The U.S. Senate's next majority leader, Republican Mitch McConnell, says Americans voted for a new direction, and that bipartisan progress can be made if the Obama administration recognizes the will of the people.
McConnell made his first comments on the Senate floor since last week’s midterm elections, as President Barack Obama prepares to confront a Republican-led Congress for his final two years in office.
A newly empowered McConnell Wednesday urged Obama to work with Congress on pressing current business, like funding the federal government beyond next month, and to forgo actions that would enrage Republicans, like taking executive action on immigration reform.
“Working together requires trust. I think President Obama has a duty to help build the trust we all need to move forward together," he said. "Not to double down on old ways of doing business. That is why I think moving forward with the unilateral action on immigration he has planned would be a big mistake, as was last night’s announcement to essentially give China a free pass on emissions while hurting middle class families and struggling miners here in our country. Let us not do things to hurt the possibility of a cooperative partnership."
On a visit to Asia, Obama and his Chinese counterpart announced ambitious targets to reduce both countries’ carbon emissions in coming decades.
For months, the president has stated his intention to act on immigration if Congress refuses to do so. Republican lawmakers have decried executive action, but have not rallied behind a comprehensive immigration reform bill of their own.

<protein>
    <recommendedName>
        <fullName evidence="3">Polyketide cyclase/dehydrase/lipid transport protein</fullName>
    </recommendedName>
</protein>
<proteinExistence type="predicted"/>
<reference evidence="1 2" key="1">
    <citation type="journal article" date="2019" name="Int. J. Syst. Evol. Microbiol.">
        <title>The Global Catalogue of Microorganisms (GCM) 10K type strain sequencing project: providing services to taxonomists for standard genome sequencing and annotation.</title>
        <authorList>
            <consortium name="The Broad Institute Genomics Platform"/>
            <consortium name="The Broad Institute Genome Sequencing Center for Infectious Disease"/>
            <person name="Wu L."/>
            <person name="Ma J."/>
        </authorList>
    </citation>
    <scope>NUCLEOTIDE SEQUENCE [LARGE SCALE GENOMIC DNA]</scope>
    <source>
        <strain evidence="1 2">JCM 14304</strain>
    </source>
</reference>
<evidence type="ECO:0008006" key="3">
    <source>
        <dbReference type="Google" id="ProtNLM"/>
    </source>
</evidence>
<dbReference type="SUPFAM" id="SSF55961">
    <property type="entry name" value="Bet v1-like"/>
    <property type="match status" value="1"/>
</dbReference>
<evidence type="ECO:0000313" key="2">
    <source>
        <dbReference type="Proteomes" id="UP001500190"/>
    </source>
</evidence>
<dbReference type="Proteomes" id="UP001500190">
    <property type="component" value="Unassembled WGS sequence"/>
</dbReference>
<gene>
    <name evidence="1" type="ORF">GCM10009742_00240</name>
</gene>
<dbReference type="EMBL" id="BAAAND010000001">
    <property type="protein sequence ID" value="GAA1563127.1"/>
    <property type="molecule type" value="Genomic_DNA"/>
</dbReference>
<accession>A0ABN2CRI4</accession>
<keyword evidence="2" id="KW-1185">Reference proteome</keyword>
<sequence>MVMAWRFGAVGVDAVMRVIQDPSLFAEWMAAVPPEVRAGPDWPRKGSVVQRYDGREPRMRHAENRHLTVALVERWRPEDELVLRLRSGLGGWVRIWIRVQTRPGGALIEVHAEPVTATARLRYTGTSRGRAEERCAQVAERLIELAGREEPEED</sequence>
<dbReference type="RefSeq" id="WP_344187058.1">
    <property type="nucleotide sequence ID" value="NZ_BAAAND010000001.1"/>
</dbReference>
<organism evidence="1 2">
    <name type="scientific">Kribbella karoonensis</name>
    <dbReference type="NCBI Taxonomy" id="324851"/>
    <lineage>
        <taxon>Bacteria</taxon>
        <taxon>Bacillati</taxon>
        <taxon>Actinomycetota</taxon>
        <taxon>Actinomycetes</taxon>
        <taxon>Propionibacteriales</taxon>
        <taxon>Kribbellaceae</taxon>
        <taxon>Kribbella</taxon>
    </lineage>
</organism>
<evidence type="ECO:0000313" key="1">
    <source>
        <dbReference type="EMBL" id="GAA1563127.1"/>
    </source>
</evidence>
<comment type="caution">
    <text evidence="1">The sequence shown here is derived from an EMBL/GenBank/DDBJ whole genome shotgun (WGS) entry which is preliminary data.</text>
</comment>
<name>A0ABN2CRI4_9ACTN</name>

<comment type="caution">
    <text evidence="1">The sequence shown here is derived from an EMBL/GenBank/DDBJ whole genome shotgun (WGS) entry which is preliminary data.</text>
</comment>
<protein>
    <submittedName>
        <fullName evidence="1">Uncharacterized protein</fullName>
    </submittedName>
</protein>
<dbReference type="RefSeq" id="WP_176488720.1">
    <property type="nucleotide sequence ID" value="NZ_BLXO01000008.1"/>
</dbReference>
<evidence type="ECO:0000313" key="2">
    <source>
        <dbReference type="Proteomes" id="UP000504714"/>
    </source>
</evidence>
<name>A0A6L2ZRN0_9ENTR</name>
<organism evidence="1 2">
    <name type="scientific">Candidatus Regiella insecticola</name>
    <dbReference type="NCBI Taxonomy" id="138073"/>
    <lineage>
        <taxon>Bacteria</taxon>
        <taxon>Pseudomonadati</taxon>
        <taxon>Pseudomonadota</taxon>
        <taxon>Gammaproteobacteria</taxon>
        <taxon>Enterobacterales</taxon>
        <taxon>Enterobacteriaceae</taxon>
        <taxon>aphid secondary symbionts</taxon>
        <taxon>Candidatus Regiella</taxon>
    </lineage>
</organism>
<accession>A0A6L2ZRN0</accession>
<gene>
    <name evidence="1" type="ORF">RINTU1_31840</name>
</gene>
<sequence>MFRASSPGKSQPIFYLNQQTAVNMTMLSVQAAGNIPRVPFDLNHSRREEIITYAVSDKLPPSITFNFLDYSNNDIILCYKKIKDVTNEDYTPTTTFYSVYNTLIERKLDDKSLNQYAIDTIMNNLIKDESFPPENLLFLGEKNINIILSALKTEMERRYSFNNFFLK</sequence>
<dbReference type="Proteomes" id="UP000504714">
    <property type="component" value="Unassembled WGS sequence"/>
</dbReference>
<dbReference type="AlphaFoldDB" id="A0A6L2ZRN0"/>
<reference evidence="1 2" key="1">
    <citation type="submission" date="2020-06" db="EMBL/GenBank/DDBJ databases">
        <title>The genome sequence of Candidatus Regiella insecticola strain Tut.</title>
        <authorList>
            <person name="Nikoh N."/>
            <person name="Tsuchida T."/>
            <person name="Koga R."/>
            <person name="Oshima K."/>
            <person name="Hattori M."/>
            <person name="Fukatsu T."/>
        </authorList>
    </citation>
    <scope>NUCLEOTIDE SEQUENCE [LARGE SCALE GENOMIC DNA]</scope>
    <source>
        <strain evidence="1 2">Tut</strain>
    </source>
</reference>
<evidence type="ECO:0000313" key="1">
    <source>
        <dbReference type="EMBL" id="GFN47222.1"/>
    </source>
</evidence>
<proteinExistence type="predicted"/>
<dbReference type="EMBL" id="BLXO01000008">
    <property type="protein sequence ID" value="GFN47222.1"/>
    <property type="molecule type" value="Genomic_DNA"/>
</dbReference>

In January, McConnell will replace the current majority leader, Democrat Harry Reid, who struck a conciliatory tone Wednesday after years of pitched partisan battles on the chamber floor.
“It is clear that the American people want us to join together to get things done for the middle class and all Americans. Although the desks in this great chamber may move around and change, our duty to help working American families never will. Senate Democrats are ready to work in good faith," said Reid.
Last week, Republicans won a slim Senate majority and expanded an already substantial majority in the House of Representatives.
The election results appear to have given new impetus to a proposal to build a controversial pipeline to transport oil from Canada. After Reid and McConnell spoke Wednesday, Democratic senators from energy-rich states joined with Republicans to press for a vote to approve the so-called Keystone Pipeline, which is fiercely opposed by environmentalists and their Democratic allies in Congress.